IBM announced the System/360 mainframe in April 1964, kicking off a revolution in centralised computing
Exactly 50 years ago, IBM announced its first true mainframe. It all began with the humble System/360, which enabled large businesses to integrate all of their data processing applications into a single management system for the very first time.
System/360 increased central memory capacity from 8,000 to 524,000 characters (roughly 500k) and introduced modular design, which meant customers were able to purchase a smaller system, safe in the knowledge they could always upgrade if their needs grew, without having to rewrite software.
This remains true today – software written for System/360 still maintains application-level compatibility with the latest IBM System z servers. The classic mainframe is considered by many to be one of the most successful computers in history, influencing the design and architecture of digital devices for years to come.
COBOL, the programming language which is mainly used to work with mainframes, celebrated its 50th birthday in 2009.
The first general purpose automatic digital computer built by IBM dates back to 1944. However, it was the System/360 that put mainframes on the map.
IBM originally announced a series of six System/360 computers and 40 common peripherals. The company eventually delivered fourteen models, including rare customised units for NASA which enabled the Apollo space programme.
The death of the mainframe has been predicted for at least two decades, and yet these huge machines stay surprisingly relevant, especially in financial, healthcare, transport and insurance industries.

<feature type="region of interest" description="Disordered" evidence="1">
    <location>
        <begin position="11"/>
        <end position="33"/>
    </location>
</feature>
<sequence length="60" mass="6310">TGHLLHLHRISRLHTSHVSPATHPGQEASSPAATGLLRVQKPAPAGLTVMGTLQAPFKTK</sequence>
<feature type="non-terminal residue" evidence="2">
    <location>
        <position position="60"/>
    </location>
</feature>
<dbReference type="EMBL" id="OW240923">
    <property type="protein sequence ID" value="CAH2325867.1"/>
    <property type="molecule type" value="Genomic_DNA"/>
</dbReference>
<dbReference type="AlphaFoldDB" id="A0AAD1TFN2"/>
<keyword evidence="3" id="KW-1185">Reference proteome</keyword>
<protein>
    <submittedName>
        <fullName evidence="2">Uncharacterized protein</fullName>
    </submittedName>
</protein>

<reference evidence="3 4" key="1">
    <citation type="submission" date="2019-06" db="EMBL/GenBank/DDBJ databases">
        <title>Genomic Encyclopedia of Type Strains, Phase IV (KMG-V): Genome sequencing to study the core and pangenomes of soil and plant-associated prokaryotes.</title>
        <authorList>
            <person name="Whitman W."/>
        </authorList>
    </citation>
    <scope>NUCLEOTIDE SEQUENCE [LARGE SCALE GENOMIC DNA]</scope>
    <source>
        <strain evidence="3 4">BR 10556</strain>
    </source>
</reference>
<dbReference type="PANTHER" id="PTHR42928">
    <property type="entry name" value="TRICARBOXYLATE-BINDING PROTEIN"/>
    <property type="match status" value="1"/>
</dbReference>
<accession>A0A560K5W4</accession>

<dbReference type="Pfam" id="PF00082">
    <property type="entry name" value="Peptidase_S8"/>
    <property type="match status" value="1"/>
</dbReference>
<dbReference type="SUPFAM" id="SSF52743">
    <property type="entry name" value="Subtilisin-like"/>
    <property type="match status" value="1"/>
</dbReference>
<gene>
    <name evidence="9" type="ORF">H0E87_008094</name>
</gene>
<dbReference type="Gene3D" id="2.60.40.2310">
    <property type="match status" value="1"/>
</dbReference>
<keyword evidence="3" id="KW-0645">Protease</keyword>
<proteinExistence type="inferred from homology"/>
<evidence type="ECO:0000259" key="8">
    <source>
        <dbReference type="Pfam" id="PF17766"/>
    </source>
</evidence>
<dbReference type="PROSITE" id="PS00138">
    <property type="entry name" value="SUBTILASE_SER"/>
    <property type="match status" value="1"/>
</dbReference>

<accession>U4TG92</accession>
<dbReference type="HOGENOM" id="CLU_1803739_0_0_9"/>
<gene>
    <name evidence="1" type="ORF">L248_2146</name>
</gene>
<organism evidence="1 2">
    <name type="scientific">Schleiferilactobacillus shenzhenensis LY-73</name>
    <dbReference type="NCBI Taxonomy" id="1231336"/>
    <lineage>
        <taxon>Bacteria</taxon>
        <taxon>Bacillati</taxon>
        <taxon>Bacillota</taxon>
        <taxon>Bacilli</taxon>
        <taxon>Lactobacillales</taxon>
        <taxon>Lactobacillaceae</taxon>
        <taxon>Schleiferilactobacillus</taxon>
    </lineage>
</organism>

According to stats provided by Micro Focus, 96 of the world’s top 100 banks and 90 percent of the world’s largest insurance companies rely on mainframes – many of which have had no downtime for more than a decade.
IBM adds that Internet users post 6,900 tweets and make 60,000 Google searches every second – an impressive number, but it pales in comparison with 1.1 million transactions that mainframes around the world process in the same amount of time.
We can’t talk about mainframes without mentioning COBOL – one of the oldest programming languages, foundations for which were laid by the legendary computer scientist Grace Hopper herself. Today, COBOL is experiencing something of a crisis – after more than 50 years in use, it is rarely taught at universities, and the current generation of software developers seems to have little interest in its accurate business logic and ability to do very precise numeric calculations.
And yet, research suggests an average person interacts with a COBOL application at least ten times a day, and the workload on existing mainframes is actually increasing despite the proliferation of distributed computing models. This results in huge demand for COBOL specialists.
“The age of the mainframe is starting to work against it. Pressured by growing demands for innovation, CIOs are obliged to look at all options. After all, IT backlogs continue to increase. Yet, the enduring, profound value of the applications and the peerless capabilities of the mainframe make any replacement strategy very high risk,” told us Derek Britton, director at Micro Focus.
Below, you can see some of the key IBM mainframe models throughout the years:
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